People often associate rap music with lewd lyrics and explicit content, which has sometimes slowed its growth as a popular art form. However, not all rap songs contain profanity. Many songs in this genre don’t have swearing, making them appropriate for listeners of any age.
Here are some rap songs without swearing in them.
“See You Again” by Wiz Khalifa ft. Charlie Puth
Song Year: 2015
“See You Again” was the fourth release from the Furious 7 movie soundtrack. Despite other songs on the album having earlier release dates, the song emerged as the biggest hit from the soundtrack.
The song is a tribute to actor Paul Walker who played the character Brian O’Conner in the Fast and Furious film franchise and died in a car accident while filming Furious 7.
It is one of the most watched YouTube videos, with over 5.6 billion views. The song also received three Grammy nominations for Song of the Year, Best Pop Duo/Group Performance, and Best Song Written for Visual Media.
“God’s Plan” by Drake
Song Year: 2018
“God’s Plan” is the lead single for Drake’s fifth studio album, “Scorpion.” The song debuted at number one on the Billboard Hot 100 list, becoming Drake’s fourth chart-topper at the time.
In the song, Drake addresses some of the issues he has overcome in his artistic journey, including people who did not wish him well. He also concedes he would not have achieved his level of success, fame, and fortune without it being God’s will.
“Airplanes” by B.o.B ft. Hayley Williams
Song Year: 2010
“Airplanes” was the third release from B.o.B’s first studio album, “B.o.B Presents: The Adventures of Bobby Ray.”
B.o.B uses the song to reflect on times he wishes he could go back to simpler times before becoming famous and experiencing all the trappings and disadvantages of fame. This was a time when rapping was all about passion and content without tailoring art to the trends of the day to achieve more success, and the nostalgia B.o.B. has for this time is clear in this song.
“Can’t Hold Us” by Macklemore & Ryan Lewis ft. Ray Dalton
Song Year: 2011
Macklemore & Ryan Lewis released “Can’t Hold Us” as the second single for their debut album “The Heist.” The song is notable for its catchy and easy-to-sing-along lyrics, which propelled it to the top of the US Billboard Hot 100 songs, cementing its spot among the best 2010s hip hop songs.
The artists use the song to state that nothing can stop them from reaching the top of the rap industry. They believe in their craft, and they are confident that whatever they bring to the table artistically is enough to become music stars, especially in a genre that has predominantly black stars.
“Express Yourself” by N.W.A
Song Year: 1988
“Express Yourself” is a single in the N.W.A debut album “Straight Outta Compton.” Though N.W.A was a group that included Dr. Dre, Ice Cube, Eazy-E, MC Ren, Dj Yella, and Arabian Prince; the song only features vocals from Dr. Dre.
The song is a protest song against the group’s experiences with radio censorship due to their songs containing profanity and explicit content. Dr. Dre insists on the need for musicians to freely express themselves without restraints, just like other forms of art, like painting, experience zero censorship.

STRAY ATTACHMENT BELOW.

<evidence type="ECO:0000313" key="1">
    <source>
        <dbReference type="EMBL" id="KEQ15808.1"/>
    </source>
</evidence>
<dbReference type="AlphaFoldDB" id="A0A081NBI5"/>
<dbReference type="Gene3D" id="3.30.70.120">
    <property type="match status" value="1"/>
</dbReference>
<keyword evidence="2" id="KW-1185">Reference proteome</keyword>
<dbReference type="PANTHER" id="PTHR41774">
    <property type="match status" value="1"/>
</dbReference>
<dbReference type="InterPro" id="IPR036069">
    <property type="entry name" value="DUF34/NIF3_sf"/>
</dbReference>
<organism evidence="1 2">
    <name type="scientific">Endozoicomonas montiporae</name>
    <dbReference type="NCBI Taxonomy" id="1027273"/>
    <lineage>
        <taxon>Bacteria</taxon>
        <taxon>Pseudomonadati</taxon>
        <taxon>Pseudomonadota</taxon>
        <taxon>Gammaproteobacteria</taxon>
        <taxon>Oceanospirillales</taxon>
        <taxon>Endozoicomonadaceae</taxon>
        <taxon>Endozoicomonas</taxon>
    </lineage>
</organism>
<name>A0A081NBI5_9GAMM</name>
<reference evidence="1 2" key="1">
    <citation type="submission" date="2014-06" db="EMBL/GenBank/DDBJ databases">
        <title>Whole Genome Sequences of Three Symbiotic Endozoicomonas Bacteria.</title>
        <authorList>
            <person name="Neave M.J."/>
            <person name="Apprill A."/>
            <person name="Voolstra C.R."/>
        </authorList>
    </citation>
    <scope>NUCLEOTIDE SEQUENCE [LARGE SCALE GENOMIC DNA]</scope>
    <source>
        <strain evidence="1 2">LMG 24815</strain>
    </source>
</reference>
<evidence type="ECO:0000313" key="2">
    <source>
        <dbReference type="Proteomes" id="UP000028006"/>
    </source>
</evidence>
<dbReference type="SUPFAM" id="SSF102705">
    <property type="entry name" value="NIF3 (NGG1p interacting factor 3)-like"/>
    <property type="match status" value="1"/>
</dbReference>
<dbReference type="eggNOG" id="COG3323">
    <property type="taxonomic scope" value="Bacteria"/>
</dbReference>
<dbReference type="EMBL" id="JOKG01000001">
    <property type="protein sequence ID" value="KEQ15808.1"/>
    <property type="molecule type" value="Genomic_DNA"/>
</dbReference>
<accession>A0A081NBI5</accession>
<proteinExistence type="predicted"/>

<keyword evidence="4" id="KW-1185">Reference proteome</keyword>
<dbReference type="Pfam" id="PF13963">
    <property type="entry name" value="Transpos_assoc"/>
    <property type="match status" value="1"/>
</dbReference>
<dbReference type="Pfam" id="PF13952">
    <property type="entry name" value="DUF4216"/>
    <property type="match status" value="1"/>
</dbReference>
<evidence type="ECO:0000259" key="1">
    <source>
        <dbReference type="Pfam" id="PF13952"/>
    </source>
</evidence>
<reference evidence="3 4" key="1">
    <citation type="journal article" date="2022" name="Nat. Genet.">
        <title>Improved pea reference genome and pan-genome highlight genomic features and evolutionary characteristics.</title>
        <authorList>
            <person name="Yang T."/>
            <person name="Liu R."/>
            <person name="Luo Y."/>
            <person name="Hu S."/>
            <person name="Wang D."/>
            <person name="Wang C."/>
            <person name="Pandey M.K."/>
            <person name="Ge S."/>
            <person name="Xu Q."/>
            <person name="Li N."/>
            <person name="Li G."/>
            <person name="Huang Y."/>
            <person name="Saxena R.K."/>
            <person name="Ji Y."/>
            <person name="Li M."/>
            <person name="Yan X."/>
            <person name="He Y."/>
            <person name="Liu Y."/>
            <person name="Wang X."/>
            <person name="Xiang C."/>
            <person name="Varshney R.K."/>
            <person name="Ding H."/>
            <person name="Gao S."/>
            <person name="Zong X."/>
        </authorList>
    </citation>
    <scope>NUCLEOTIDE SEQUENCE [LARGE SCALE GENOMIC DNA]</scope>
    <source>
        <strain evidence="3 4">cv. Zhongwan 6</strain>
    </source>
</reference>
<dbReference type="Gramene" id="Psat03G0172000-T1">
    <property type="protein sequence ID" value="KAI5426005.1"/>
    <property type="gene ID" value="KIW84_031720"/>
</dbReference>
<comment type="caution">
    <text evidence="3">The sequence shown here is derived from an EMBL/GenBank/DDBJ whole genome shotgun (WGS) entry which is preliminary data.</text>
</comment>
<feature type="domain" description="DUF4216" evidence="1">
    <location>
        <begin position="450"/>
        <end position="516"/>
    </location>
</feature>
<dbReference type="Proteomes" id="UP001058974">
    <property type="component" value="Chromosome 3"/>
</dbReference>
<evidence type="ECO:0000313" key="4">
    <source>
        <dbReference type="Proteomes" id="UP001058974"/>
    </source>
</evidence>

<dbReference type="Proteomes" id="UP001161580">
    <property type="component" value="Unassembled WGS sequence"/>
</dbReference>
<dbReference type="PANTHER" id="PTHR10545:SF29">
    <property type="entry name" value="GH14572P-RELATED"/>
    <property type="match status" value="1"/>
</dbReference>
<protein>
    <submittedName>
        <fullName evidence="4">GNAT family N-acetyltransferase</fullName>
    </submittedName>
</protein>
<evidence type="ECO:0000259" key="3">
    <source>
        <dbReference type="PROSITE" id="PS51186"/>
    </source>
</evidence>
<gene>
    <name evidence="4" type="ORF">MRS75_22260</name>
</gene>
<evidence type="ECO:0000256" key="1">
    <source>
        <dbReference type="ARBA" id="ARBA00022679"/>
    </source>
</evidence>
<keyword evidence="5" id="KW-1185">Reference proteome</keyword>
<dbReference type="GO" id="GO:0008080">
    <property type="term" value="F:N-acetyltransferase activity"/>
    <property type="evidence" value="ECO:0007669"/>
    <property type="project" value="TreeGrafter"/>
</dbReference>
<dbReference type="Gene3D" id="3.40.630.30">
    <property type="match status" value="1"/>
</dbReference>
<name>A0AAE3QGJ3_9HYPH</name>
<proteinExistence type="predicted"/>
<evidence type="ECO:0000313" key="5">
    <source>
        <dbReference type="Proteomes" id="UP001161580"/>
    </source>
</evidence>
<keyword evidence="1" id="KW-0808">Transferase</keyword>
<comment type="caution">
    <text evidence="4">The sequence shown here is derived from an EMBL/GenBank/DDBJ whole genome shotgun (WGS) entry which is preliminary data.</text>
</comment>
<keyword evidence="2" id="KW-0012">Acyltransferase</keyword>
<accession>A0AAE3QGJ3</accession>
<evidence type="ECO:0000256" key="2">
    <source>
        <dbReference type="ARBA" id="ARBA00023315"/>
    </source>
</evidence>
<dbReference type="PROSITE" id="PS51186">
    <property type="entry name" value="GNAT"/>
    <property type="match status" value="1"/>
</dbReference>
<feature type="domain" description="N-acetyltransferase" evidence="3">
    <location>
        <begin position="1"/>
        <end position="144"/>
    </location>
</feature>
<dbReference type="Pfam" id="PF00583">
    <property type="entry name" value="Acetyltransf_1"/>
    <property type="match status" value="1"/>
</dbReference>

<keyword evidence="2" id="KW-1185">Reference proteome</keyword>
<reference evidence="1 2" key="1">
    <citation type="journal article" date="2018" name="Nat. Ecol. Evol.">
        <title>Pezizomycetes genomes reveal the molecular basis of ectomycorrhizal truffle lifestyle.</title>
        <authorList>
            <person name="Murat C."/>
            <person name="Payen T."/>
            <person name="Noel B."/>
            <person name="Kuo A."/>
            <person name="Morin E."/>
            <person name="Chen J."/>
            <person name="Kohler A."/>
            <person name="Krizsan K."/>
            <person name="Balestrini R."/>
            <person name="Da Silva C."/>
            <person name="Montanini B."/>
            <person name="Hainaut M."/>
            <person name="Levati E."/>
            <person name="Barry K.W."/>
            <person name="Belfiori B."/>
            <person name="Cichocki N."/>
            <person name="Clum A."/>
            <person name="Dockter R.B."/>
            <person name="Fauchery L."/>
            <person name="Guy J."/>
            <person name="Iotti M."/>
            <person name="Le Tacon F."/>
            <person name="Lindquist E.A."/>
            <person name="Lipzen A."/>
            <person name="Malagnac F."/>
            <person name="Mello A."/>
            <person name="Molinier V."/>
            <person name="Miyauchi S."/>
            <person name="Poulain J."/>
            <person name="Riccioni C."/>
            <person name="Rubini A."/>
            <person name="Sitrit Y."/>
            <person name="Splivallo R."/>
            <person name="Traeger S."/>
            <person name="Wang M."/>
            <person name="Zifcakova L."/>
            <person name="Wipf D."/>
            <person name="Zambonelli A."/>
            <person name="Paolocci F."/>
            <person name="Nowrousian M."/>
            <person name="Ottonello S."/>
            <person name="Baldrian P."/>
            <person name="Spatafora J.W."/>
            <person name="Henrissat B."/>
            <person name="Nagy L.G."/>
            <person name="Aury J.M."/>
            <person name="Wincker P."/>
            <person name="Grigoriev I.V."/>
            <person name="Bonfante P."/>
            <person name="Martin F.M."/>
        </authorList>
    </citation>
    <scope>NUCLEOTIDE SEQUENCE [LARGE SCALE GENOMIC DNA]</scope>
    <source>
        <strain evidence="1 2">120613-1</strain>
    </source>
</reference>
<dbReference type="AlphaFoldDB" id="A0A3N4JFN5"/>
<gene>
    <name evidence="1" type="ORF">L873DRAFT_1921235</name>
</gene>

“Chicken Noodle Soup” by J-Hope (feat. Becky G)
Sing Year: 2019
American rap music has become popular worldwide, and rappers are now collaborating with each other in order to bring cultures together through music. “Chicken Noodle Soup,” which was a feature track on the album “Hope World,” is just one example of this type of partnership that J-Hope, one of the members of BTS, and Becky G, a Latina rap star, came together to create.
“Chicken Noodle Soup” talks about the pride each of the singers has for their native countries, rapped in their native languages. They create a sense of community and commonality by talking about each of their homes and tying it together with chicken noodle soup, a dish that can be found in many cultures around the world.
“The Search” by NF
Song Year: 2019
“The Search” is the titular title of NF’s album “The Search.” In the song, NF highlights the toll success has had on his life.
Though the song highlights numerous negative aspects of his life, it also looks forward to a better future. NF insists on the need not to let negativity and tough circumstances cloud one’s ability to keep working towards a more positive outcome.
“Gangsta’s Paradise” by Coolio ft L.V.
Song Year: 1995
“Gangsta’s Paradise” is a song from Coolio’s album of the same name and the soundtrack to the movie “Dangerous Minds”. Critics consider the song one of the greatest rap songs of the 1990s. The song won a Grammy for Best Rap Solo Performance, among other awards.
Coolio uses the song to highlight the lifestyle of an individual who grows up in a crime-riddled environment. He points out the negativity associated with living around crime and the effect it has on the mentality of a young man.
“Matrimony” by Wale ft. Usher
Song Year: 2015
“Matrimony” is a single from Wale’s album, “The Album About Nothing.” The song is Wale’s take on why his relationships have failed. He relates the issue to his career path, lifestyle, and experiences in previous relationships.
The song also mirrors society and the current generation that has a complicated relationship with matters of the heart. For instance, the fear of commitment younger generations have despite clearly having an interest in their partners, which Usher highlights in the song’s chorus.
“True Love” by XXXTentacion ft. Ye
Song Year: 2022
“True Love” is a song in the albums of both XXXTentacion and Ye. It is in Ye’s album “Donda 2” and XXXtentacion’s album “Look at Me: The Album.” The release of the latter album occurred after the death of the artist.
The duo uses the song to highlight their struggles with love and relationships. They also address the toll that heartbreak can have on someone’s psyche.
“Panini” by Lil Nas X
Song Year: 2019
Panini is one of the best clean rap songs from the Old Town Road hitmaker. Contrary to your possible opinion, the song isn’t about a sandwich.
The song’s basis is the cartoon character Panini from the animated series ‘Chowder’ which aired on Cartoon Network over a decade ago. On the show, Panini has a huge crush and is obsessed and possessive with the titular character, Chowder, who doesn’t share in the feelings.